Yesterday we started out the morning at Sainte-Chapelle, which is one of the most beautiful places ever. Built by St. Louis (King Louis IX) to house the relics of the passion of the Christ, but I likely covered that in a blog post last year, so I'll spare you the details.
The moral of the story is that the windows (depicting the various books of the Bible) are most certainly worth a visit, and it's pretty amazing that they've survived revolutions, fires, and everything else that destroyed other parts of the palace.
We were then supposed to go to mass at Notre Dame (according to our clearly laid out itinerary), but as we approached, we saw that the cathedral was otherwise occupied. There was a large crowd outside and two big screens on either side of the doors showing what appeared to be an ordination (I speak from prior experience with ordinations). We knew, of course, that there would thus be no mass for us, so we went to a café across the street where we could enjoy our coffee and pain au chocolat to the sound of Notre Dame's bells and with a view of the little alter servers lining up to perform their holy duties.
And after our coffee, we headed over to the Conciergerie! It's actually one of my favorite museums in Paris, because it's been such a key piece of history. Also I find the history of the Revolution particularly fascinating. So here's a glimpse of the chapel where Marie Antoinette's cell was (I'll spare you the history lesson that I'm sure I covered in a post last August):
And, you know, me in the women's courtyard for the female prisoners:
Then we went for a lovely lunch in the Latin Quarter at a place my friends and I frequented last year. It was fabulous, and although my parents headed home right after, I wanted to walk around a bit. And I am so so so glad I did! I stumbled upon the pride parade!! It was um completely fabulous! And here I thought I was going to miss out on the pride festivities because I wasn't in Seattle, but Paris had an amazing amazing amazing parade with so many people!
Including this guy who ran right past me with his butterfly wings:
Also, there were a ton of different groups addressing specific issues, like this one focused on the use of the death penalty as punishment for homosexuality in various countries:
This was one of my favorite signs:
And this photo with one of the guys who was standing by me (aka Dominique Strauss-Kahn according to his mask) was definitely a highlight:
And then I actually sort of had to jump in the parade in order to get where I needed to go. This was my view from amidst my fellow parade marchers:
After I met up with my parents, we got connected with our dear friends, Cathy and John, and went out to dinner:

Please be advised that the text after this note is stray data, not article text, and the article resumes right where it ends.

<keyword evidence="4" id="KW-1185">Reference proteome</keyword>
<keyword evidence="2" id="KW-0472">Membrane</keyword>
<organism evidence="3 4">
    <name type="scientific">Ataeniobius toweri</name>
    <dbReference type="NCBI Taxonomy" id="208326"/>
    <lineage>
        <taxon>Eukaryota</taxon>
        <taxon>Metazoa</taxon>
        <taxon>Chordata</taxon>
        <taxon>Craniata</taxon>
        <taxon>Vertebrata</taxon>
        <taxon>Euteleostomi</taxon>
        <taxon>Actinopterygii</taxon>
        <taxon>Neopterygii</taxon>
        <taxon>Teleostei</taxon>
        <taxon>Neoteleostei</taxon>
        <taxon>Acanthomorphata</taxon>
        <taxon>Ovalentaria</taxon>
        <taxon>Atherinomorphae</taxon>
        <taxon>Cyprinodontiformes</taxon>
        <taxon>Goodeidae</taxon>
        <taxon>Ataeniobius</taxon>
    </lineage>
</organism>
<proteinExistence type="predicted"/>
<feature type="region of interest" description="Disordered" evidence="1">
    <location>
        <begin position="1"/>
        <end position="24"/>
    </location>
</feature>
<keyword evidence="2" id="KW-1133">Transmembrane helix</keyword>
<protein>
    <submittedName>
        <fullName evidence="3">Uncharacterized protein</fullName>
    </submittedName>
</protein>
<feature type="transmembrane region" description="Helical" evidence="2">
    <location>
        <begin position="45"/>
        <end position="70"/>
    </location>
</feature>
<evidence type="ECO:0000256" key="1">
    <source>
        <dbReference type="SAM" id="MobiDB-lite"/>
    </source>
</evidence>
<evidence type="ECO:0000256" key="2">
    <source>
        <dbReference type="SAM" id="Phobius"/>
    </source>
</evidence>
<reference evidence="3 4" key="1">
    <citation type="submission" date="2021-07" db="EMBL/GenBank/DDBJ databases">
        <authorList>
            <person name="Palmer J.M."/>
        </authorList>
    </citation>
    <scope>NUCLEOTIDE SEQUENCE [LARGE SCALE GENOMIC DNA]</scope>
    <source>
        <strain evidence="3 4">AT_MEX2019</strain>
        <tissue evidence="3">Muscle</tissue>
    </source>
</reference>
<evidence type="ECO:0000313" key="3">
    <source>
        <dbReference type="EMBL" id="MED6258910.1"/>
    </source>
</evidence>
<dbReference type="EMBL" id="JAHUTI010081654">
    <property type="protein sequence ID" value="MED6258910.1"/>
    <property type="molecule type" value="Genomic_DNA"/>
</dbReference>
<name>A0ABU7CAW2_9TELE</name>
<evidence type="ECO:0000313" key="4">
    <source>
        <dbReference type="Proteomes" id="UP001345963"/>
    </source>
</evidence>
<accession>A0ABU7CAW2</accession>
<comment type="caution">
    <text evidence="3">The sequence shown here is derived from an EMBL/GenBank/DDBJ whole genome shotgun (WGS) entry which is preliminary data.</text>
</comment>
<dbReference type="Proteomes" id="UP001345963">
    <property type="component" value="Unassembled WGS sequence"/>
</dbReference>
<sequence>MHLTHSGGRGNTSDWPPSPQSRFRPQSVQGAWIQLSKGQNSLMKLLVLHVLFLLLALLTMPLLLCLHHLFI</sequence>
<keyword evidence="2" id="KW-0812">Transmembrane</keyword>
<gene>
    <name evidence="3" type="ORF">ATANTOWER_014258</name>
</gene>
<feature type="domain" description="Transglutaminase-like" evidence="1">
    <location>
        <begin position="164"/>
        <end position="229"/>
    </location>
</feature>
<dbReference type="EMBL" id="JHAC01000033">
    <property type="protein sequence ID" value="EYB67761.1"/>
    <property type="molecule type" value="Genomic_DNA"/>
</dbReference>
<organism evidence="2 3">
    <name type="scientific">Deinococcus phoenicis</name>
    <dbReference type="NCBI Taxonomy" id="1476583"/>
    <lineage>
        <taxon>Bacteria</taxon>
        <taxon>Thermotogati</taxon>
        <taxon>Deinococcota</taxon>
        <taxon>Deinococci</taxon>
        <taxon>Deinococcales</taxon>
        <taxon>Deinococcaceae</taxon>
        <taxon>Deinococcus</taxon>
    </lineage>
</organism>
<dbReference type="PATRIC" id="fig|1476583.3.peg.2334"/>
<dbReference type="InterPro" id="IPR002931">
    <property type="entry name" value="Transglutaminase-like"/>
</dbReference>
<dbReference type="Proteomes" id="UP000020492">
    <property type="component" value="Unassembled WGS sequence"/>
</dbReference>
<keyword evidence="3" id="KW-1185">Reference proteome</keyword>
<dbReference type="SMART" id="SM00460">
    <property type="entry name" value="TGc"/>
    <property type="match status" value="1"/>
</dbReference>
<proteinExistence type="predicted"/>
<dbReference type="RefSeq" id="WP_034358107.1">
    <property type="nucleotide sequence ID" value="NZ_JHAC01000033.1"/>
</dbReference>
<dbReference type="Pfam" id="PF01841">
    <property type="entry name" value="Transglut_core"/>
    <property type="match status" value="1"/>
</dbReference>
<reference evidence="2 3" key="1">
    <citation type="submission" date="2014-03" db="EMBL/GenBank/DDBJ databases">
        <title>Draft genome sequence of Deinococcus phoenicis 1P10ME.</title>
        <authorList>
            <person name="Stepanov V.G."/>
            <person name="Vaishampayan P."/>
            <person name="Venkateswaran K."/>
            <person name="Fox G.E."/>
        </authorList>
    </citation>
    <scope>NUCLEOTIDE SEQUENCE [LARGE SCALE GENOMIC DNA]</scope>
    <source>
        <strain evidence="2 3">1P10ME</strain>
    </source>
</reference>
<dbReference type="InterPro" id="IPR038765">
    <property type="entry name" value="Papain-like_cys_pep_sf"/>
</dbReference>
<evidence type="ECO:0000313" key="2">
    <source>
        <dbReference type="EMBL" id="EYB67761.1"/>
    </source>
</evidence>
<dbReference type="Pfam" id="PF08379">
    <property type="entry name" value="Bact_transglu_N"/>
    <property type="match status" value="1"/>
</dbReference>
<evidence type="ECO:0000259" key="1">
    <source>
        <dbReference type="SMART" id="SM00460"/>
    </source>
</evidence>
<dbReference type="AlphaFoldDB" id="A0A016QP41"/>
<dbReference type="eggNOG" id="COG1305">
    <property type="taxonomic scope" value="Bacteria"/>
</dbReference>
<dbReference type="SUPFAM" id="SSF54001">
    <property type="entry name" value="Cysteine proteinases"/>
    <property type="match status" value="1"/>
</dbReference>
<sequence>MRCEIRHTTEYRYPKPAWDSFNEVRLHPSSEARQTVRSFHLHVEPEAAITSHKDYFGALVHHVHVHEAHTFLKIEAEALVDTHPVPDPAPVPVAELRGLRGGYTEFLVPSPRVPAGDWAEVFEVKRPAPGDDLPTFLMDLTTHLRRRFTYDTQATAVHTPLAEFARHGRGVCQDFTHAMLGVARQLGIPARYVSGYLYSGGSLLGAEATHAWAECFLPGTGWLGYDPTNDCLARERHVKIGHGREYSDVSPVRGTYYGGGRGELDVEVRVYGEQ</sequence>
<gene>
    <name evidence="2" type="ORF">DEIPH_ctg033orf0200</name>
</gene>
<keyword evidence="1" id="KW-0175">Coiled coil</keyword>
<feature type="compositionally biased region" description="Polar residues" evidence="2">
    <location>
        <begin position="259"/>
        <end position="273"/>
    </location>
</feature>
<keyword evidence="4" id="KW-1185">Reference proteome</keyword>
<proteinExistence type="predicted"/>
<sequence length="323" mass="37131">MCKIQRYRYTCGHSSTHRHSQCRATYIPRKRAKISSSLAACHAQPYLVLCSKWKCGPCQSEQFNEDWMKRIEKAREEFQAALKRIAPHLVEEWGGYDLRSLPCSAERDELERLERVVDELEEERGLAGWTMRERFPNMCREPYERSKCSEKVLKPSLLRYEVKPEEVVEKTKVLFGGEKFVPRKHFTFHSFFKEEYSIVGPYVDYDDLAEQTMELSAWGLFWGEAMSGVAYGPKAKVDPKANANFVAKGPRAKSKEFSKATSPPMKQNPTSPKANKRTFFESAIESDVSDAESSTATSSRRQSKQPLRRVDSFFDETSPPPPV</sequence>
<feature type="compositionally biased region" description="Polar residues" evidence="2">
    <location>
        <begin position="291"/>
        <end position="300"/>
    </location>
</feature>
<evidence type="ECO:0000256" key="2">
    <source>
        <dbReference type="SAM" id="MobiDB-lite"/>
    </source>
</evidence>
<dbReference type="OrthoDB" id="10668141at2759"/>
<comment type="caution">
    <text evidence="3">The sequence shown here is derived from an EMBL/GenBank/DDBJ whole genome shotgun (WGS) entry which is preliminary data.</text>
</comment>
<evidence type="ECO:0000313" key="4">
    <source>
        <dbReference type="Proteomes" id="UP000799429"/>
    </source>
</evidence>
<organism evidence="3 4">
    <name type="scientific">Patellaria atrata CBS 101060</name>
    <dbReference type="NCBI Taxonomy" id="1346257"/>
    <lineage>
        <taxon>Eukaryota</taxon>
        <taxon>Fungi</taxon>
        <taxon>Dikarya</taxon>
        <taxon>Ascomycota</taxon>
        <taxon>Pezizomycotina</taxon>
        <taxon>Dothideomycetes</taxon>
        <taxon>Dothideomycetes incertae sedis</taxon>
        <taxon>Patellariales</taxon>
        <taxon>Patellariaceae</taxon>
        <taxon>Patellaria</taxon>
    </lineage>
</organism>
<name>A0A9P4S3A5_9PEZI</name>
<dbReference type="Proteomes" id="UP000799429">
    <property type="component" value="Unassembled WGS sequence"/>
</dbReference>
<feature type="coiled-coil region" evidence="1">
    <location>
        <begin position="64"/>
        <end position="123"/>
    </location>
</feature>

All in all it was a lovely lovely day!
And then this morning my mom and I got up and actually did make it to 8:30 mass at Notre Dame. I will not disclose how long it had been since one or both of us attended mass. It was a lovely service, and my mom got her wish of having been to mass at Notre Dame.
Also, I got to investigate the structure outside Notre Dame, and I have decided that it serves very little, if any, functional purpose. I think it's pretty much to raise awareness about the 850th anniversary of Notre Dame, but I think it would be better if they offered some additional information about the history inside of this blue thing. But I suppose no one asked me.
Inside the blue thing is some stained glass and various quotes about Jesus. I think, however, that the structure in the background is meant to imitate what the palace (of which only Sainte-Chapelle and the Conciergerie remain) would have looked like when Notre Dame was built.
Anyway, after that my mom and I had breakfast at the same café as yesterday and then returned to my father (he may not fall in to quite the same category of Catholic loyalty as we do). Together we ventured out to the marché aux puces at Clignancourt, where I found a hat, and my mom and I both got some tennis shoes (matching) and nail polish. After our purchases, we didn't really feel the need to linger and so moved on to Montmartre. We went through the Basilica and then had lunch at a nice little place nearby, with the cutest baby at the table next to us.
On our walk down to the metro station we detoured to see the Moulin Rouge, and then we headed home. But on the walk from the stop where we got off, we ran into a demonstration that appears to have been related to Egypt's recent protests regarding Morsi.
|The sign in the back says "pain, libérté, justice sociale" or "bread, liberty, social justice."|
But then there were also these anti-marriage equality people who kept driving by and getting in the way of my pictures. They had these obnoxious flags and kept honking, and a ton of them had their kids with them. I really just wanted to see the Egypt demonstrators.
So as to not let the homophobic demonstrators have the last word/photo in this post, here's a reminder of how much bigger and more awesome the pride parade was than their "protest."
|"Love doesn't discriminate, not by sex, not by color."|
So proud of the US (goodbye DOMA and Prop8!) and France for being leaders in the global movement for equality. My two favorite countries are doing good things. And I was lucky enough to witness it this weekend!